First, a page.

How do you remember the summers of your childhood? For Laurie Lee they were flower-crested, heady, endless days. Here is an evocation of summer like no other – a remote valley filled with the scent of hay, jazzing wasps, blackberries plucked and gobbled, and games played until the last drop of dusk. Lee’s joyful and stirring writing captures the very essence of England’s golden season.
Can we truly know the one we love? In this painfully candid book Marcel Proust looks straight into the green eye of every lover’s jealous struggle. He broods on why we are driven to try to possess one another, how jealousy can outlive death, and whether we can ever reclaim those careless days of first love. There is no greater chronicler of jealousy’s darkest fears and destructive suspicions than Proust.
Your sister might be the kindred soul who knows you best, or the most alien being in your household; she might enrage you or inspire you; she might be your fiercest competitor or closest co-conspirator, but she'll always share with you a totally unique bond. Meg, Jo, Beth and Amy are four of the most famous sisters in literature, and these stories of the joys and heartaches they share are a touching celebration of the special ties of sisterhood.
Salman Rushdie, a self-described ‘emigrant from one place and a newcomer in two’, explores the true meaning of Home. Writing with insight, passion and humour, he looks at what it means to belong, whether roots are real and homelands imaginary, what it is like to reconfigure your past from fragments of memory, and what happens when East meets West.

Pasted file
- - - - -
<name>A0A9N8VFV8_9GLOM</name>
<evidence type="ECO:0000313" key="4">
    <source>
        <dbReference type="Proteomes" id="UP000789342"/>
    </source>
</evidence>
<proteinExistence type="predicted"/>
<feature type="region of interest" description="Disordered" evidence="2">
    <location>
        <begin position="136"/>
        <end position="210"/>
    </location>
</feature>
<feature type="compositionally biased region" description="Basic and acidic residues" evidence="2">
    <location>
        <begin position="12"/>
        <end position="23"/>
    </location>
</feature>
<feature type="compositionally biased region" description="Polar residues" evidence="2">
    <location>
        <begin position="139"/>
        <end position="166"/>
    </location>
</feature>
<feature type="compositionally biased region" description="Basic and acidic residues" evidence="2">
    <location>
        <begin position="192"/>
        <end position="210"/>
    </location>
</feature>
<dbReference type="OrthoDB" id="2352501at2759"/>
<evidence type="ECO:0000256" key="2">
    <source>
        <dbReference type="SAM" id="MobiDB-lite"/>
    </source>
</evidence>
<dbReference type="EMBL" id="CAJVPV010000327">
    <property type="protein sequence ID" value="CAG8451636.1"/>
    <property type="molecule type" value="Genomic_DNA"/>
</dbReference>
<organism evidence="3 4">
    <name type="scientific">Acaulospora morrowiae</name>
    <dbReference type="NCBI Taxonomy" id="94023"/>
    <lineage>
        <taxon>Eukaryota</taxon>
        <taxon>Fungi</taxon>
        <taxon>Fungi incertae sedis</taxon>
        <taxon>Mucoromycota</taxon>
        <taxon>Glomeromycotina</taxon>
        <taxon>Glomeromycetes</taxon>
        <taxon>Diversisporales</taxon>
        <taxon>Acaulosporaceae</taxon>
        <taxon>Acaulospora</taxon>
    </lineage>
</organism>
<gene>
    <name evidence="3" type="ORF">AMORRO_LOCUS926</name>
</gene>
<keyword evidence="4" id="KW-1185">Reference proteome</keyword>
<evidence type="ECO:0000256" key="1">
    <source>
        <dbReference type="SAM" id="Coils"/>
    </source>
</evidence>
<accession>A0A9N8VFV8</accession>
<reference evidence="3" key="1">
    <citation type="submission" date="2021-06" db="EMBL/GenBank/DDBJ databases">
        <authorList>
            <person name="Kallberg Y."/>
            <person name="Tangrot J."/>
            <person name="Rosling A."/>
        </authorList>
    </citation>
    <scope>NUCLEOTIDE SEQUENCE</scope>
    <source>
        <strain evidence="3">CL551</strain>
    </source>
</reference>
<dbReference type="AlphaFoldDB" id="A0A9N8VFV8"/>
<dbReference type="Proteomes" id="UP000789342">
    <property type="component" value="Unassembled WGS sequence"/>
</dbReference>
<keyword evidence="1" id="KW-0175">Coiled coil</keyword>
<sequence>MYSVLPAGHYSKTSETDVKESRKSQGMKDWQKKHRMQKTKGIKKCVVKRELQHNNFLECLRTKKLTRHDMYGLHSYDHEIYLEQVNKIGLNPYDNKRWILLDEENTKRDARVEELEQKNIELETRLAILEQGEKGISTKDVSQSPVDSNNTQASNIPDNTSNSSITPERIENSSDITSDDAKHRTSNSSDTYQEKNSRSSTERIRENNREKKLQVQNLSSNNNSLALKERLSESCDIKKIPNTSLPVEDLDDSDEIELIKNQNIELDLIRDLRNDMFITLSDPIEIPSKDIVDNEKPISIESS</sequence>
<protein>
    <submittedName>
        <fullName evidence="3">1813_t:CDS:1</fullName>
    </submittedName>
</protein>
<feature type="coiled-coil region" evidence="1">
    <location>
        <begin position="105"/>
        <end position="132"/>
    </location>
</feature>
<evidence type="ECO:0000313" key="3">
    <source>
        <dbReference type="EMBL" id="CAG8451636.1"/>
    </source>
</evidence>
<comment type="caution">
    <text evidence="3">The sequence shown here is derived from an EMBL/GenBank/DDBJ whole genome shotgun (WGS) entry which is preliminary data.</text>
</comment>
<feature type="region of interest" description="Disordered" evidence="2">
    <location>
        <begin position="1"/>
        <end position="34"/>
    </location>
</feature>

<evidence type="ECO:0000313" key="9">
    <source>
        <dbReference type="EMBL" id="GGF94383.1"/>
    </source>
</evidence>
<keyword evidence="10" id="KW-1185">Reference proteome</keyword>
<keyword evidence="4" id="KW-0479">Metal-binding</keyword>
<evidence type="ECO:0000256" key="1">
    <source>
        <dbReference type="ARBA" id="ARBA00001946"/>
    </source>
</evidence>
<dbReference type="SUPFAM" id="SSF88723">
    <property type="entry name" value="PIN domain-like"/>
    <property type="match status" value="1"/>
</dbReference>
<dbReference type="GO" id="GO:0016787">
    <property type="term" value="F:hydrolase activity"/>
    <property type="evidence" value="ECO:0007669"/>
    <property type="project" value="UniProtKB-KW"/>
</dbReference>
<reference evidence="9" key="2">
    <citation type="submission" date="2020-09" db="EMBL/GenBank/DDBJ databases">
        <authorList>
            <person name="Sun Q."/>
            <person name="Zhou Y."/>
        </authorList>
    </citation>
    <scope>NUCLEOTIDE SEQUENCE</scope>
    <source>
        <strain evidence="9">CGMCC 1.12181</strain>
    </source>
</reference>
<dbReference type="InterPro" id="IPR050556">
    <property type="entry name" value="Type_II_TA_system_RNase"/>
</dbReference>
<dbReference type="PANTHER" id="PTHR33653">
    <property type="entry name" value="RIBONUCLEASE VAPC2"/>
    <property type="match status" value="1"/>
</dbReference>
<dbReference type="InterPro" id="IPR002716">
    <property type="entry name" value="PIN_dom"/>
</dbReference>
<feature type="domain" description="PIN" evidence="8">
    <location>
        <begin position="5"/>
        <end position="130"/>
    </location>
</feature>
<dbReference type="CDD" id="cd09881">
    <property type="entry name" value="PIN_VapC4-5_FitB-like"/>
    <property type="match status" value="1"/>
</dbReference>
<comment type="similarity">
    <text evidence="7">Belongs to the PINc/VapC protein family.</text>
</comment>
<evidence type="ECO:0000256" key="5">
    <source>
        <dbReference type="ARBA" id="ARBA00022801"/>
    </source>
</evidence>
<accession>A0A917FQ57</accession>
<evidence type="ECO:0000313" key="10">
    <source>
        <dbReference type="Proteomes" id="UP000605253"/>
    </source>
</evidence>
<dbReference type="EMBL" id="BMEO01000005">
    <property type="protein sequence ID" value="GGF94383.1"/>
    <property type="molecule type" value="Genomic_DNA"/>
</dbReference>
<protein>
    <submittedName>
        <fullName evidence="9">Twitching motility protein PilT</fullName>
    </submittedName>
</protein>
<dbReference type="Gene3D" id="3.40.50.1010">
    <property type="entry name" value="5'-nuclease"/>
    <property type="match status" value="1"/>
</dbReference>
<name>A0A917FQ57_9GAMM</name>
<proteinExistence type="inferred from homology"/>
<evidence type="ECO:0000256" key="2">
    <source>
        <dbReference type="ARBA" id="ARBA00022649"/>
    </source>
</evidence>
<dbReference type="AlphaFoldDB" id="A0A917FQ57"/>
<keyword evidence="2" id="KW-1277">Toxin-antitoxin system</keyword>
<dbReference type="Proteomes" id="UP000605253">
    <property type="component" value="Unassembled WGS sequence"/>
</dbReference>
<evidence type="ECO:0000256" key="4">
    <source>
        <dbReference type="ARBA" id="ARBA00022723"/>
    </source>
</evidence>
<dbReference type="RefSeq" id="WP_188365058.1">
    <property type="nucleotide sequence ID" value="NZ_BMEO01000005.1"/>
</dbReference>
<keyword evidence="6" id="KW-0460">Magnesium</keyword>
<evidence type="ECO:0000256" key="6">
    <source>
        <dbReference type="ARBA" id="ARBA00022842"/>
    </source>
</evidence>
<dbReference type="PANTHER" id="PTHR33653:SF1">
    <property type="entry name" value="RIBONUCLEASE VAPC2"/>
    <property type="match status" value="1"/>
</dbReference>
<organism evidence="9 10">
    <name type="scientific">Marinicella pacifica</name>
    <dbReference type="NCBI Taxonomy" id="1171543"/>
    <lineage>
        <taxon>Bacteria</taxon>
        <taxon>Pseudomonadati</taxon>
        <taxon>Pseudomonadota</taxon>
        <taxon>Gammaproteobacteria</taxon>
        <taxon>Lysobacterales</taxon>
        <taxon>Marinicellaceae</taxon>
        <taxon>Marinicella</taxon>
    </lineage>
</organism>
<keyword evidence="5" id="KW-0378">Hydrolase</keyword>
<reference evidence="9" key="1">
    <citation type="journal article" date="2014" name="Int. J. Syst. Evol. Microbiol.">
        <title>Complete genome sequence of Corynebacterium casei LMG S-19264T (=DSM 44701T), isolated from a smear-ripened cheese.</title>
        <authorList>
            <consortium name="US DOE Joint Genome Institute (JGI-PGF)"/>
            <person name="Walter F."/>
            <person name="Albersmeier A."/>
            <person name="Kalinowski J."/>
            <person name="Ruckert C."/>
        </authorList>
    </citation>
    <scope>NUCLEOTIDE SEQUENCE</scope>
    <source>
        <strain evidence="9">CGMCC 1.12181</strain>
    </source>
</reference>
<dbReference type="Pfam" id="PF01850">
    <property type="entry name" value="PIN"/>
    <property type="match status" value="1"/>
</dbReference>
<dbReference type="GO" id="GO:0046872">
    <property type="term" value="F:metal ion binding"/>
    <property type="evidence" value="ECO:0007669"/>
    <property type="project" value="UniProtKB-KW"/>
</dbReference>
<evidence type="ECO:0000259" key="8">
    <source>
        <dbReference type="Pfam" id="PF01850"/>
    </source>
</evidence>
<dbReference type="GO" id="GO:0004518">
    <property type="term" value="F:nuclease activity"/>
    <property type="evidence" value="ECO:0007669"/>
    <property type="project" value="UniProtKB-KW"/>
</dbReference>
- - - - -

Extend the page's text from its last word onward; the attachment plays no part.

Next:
Is who we are really only skin deep? In this searing, remonstrative book, Toni Morrison unravels race through the stories of those debased and dehumanised because of it. A young black girl longing for the blue eyes of white baby dolls spirals into inferiority and confusion. A friendship falls apart over a disputed memory. An ex-slave is haunted by a lonely, rebukeful ghost, bent on bringing their past home. Strange and unexpected, yet always stirring, Morrison’s writing on race sinks us deep into the heart and mind of our troubled humanity.
Freedom and enfranchisement. Something anarchical which pushes at boundaries. The sweetness of leisure time. Each of these rich avenues of meaning are bound up in the word 'liberty' and are explored here in varied pieces by one of the most ground-breaking writers of the last century. Whether via the passionate feminist polemic of A Room of One's Own, the experimental narrative of her fiction, or a whimsical account of roaming the streets of London, Virginia Woolf's writing will set your thoughts at liberty.
Is there anything quite so exhilarating as swimming in wild water? This is Roger Deakin’s swimming tour of Britain, a frog’s-eye view of the country’s best bathing holes – the rivers, rock pools, lakes, ponds, lochs and sea that define this watery island. This charming, funny, inspiring assertion of the native swimmer's right to roam is a celebration of the magic of water. It will make you want to strip off and leap in.